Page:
Top Media Execs Gather at Google Think Tank

Oct 4, 2006  •  Post A Comment

Solidifying its position as one of the dominant forces in the American economy today, Google is hosting top media company executives at a two-day think tank at its Mountain View, Calif., headquarters that kicked off Tuesday night and wraps up Thursday morning.

But the search giant invited not only executives from major media players and broadcast networks but also executives from some of the most powerful companies in the United States, such as General Motors and Nike, as well as top thinkers such as the chief scientist from NASA, the top librarian from the U.S. Library of Congress and former Vice President Al Gore.

The event marked the second annual Google Partner Forum, a conference that’s been likened by attendees to the Sun Valley, Idaho, conference held each year by Allen & Co. CEO Herb Allen. However, the Google event is more akin to a think tank; today’s speaker list included a presentation by the NASA scientist advocating why traveling to Mars is a good long-term goal, for instance.

The event is a private and closed to the press. Google declined to share specifics about attendees.

However, a television executive who attended the event told TelevisionWeek that the attendees include Les Moonves, president and CEO of CBS Corp.; YouTube CEO Chad Hurley; Steve Mosko, president of Sony Pictures Television; JetBlue CEO David Neeleman; and Dell Chairman Michael Dell, as well as executives from broadcast and cable networks and the chief marketing officers for Yahoo, Nike and Sony, who participated on a panel Wednesday.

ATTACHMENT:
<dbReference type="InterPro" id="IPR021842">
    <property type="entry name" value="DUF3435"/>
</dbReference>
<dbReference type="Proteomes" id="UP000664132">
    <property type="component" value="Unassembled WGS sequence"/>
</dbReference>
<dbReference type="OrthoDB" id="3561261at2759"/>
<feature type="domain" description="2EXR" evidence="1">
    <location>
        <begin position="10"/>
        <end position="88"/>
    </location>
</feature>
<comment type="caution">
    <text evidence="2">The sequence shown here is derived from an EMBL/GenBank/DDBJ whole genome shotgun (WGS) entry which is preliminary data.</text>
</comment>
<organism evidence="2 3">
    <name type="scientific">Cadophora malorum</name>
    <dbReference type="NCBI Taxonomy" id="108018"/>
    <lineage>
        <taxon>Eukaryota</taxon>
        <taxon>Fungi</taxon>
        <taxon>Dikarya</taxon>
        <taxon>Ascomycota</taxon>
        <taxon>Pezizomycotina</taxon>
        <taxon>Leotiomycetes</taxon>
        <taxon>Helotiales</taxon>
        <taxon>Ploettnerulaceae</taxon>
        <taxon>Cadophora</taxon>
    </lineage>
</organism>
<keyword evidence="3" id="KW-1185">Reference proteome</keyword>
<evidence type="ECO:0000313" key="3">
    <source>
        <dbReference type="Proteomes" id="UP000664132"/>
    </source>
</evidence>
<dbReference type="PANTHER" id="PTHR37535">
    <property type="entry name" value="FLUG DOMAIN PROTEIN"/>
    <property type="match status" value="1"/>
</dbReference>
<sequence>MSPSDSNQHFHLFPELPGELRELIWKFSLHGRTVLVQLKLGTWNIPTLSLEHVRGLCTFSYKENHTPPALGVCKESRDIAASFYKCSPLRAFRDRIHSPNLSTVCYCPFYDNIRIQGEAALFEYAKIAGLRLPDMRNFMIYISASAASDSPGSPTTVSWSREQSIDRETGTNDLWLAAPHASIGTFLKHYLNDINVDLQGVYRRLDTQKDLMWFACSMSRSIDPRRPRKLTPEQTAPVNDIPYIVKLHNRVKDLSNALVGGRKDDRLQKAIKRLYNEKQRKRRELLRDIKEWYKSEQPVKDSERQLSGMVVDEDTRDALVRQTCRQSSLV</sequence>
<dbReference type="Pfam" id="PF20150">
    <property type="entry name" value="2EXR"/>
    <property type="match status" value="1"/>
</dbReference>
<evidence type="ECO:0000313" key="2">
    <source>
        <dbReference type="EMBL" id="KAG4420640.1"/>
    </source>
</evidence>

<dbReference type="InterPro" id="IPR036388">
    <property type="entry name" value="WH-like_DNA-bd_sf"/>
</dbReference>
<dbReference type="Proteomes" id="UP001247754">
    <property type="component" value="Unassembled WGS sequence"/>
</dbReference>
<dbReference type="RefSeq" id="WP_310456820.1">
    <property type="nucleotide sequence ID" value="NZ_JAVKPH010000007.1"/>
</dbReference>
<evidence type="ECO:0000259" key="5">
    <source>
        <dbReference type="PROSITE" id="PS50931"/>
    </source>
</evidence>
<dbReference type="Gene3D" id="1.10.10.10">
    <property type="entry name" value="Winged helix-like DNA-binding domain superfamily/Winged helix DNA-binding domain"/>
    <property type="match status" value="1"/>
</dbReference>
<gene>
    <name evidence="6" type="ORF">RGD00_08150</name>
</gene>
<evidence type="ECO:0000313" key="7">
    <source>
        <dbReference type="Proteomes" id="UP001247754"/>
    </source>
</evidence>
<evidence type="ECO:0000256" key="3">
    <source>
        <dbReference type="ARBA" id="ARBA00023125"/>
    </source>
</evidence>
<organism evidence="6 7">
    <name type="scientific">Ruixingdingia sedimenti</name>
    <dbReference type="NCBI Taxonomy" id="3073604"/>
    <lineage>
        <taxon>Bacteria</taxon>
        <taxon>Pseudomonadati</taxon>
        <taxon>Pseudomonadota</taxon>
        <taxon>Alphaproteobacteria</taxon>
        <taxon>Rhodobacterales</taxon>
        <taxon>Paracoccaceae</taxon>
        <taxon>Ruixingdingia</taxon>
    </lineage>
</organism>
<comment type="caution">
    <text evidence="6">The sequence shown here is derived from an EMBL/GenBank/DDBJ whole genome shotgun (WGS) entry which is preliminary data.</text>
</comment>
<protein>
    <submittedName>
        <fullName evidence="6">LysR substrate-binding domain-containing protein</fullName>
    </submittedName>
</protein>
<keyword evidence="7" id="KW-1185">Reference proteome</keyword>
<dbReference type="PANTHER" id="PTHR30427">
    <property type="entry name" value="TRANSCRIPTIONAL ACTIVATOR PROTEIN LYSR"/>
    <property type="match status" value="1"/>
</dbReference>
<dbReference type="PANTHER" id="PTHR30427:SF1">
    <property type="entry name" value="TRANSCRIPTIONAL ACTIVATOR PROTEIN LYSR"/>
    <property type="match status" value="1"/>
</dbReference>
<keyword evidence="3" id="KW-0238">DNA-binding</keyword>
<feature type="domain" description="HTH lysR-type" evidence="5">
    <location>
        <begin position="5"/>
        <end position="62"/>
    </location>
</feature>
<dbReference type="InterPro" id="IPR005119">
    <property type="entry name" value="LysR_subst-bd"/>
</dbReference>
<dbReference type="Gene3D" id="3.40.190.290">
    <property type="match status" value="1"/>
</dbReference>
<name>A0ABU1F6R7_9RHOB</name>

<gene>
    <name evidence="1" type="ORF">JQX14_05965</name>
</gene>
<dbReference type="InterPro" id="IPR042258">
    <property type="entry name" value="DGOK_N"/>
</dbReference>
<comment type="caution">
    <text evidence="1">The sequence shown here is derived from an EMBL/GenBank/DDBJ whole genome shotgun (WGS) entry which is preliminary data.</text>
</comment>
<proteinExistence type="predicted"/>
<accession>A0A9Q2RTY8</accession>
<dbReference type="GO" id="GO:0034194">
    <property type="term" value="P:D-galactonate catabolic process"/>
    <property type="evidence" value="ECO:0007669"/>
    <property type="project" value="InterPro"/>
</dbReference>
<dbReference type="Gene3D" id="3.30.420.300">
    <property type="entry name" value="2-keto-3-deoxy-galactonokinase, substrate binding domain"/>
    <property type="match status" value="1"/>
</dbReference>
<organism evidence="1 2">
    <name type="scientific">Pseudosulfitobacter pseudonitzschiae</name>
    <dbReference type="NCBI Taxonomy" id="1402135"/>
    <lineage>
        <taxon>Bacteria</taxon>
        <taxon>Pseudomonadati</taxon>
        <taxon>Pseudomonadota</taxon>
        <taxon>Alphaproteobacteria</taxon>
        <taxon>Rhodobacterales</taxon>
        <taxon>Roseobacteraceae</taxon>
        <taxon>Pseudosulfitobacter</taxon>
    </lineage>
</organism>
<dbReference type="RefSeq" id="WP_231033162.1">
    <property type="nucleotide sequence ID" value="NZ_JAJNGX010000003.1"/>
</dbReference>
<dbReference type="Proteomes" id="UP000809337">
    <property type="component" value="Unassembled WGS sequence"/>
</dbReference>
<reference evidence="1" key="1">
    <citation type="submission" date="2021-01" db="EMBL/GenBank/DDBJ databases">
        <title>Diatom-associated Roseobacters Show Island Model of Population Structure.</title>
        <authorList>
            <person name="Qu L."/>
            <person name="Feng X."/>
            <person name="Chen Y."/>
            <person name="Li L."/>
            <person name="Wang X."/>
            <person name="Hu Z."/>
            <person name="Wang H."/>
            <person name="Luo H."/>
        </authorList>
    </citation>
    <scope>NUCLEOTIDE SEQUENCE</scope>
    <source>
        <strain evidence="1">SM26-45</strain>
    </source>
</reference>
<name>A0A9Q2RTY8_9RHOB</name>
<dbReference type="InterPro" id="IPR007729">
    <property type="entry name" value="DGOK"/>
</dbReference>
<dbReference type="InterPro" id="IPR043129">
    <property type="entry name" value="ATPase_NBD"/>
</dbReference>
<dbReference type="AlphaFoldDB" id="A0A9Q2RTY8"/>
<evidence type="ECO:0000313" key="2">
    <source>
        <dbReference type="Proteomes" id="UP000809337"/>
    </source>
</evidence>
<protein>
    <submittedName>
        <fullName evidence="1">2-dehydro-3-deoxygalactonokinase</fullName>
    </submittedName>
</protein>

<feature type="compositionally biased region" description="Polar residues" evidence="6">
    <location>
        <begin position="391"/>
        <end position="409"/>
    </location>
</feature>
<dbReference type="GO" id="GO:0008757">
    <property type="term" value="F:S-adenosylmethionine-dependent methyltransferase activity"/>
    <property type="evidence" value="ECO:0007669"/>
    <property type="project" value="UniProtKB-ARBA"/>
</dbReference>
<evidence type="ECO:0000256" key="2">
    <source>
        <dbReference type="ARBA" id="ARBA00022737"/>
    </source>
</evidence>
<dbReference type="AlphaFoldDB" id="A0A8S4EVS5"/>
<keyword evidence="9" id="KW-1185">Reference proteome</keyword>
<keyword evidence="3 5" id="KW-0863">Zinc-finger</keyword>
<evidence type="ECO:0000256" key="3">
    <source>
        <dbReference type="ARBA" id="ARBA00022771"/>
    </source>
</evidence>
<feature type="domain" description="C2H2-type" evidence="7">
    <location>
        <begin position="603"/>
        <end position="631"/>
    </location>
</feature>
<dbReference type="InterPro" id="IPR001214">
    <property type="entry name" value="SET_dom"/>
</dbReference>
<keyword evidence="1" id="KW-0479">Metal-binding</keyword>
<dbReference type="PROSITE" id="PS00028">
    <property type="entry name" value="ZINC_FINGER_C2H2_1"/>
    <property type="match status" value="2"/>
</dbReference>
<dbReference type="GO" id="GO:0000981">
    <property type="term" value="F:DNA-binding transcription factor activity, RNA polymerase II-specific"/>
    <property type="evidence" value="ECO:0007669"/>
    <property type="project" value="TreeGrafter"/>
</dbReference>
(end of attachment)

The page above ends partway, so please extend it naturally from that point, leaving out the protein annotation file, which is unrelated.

“It’s less of a deal conference and it’s a lot more of a collection of thoughts and ideas and absolutely the top leaders in digital content and distribution and technology,” the executive said. “It’s sort of everyone I need to talk to is within 200 feet.”

He said Mr. Moonves spoke earlier today, giving a presentation outlining CBS’s digital vision, similar to ones he has done at other conferences.

On the “Inside the Mind of the CMO” panel, the chief marketing officers for Sony, Nike and Google’s biggest competitor, Yahoo, discussed how CMOs deal with accountability and whether the Internet is a good venue for brand marketing, among other topics, the executive said.

He added that attendees also had the opportunity to ask candid questions of Google executives. Mr. Neeleman challenged Google founders Larry Page and Sergey Brin on the relevancy of the site’s search algorithms, including why a 2002 Wired magazine story on privacy issues was among the first page of search results when a user searches for “Jetblue.”

Google’s response: The search giant is working on it.